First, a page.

The last couple of days have seen rumblings in the press (see this People Management article) and in the blogosphere (see Flipchartfairytales’ recent post) regarding the Government’s proposed new employment measure relating to the legal rights of Territorial Army members.
The Government announced plans this week to reduce the size of the armed forces by 20% by 2020, from approximately 102,000 troops to approximately 82,000. The “gap” in numbers, it is hoped, will be filled by private contractors and the Territorial Army. Leaving aside private contractors, Territorial Army troops need a lot of time to train – troops, after all, are only as good as their training (and equipment) allows them to be. Members of the Territorial Army would need extensive periods of time off work not only to train, but also to fulfil their duties and be posted abroad. This, one can imagine, will not make Territorial Army members popular with their employers.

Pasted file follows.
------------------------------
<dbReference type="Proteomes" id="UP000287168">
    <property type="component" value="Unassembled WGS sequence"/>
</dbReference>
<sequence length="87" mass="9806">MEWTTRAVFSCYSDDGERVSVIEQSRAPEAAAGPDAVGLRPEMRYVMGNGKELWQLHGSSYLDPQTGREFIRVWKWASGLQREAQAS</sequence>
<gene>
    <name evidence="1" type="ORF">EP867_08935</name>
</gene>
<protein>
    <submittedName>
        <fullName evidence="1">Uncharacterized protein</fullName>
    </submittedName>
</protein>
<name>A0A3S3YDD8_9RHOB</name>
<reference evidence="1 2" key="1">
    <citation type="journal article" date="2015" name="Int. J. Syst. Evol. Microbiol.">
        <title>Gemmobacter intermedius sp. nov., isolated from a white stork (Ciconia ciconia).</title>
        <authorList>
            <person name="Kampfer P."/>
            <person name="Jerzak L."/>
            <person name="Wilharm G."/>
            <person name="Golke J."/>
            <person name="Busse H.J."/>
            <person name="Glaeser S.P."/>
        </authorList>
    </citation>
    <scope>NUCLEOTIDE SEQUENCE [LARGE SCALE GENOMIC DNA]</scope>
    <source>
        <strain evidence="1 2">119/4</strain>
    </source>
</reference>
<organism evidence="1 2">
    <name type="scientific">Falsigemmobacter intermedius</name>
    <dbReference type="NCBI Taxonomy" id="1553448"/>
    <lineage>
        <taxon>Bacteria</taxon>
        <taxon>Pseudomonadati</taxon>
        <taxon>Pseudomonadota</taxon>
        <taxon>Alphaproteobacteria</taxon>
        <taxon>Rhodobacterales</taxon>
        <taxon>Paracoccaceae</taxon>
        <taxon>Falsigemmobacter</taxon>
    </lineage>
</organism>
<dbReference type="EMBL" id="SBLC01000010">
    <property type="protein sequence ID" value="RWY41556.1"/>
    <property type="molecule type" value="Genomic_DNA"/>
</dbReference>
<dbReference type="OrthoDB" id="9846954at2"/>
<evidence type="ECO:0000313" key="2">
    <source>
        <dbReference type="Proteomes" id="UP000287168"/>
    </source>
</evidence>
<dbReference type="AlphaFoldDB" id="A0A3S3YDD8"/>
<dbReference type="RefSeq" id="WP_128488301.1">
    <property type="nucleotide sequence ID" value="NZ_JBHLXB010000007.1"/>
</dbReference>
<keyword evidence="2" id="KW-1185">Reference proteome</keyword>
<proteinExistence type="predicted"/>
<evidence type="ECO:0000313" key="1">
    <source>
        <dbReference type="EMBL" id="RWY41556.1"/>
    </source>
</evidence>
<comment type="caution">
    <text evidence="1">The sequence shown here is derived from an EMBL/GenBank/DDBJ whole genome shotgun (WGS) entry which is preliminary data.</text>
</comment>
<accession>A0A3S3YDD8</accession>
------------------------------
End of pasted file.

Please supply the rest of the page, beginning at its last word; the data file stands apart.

Further, this potential to niggle their employer is combined with a lack of legal protection for Territorial Army members. Employers are not obliged to give their employees time off but are encouraged to show a “commitment to social responsibility” and allow employees time off. The “SABRE” website encourages employees to build up a good relationship with their employer to help Territorial Army members to get time off work to fulfil their duties and to plan significantly ahead. Seen from the employee’s point of view, it’s a difficult juggling task – they’re being asked to juggle their career commitments with their social responsibilities. It’s not difficult to imagine that these often come into conflict and, with a lack of protection, the requirements of the Territorial Army come second. The need for a rebalancing of the law in this respect therefore seems quite clear, especially if the current Government wishes to fulfil its international military obligations.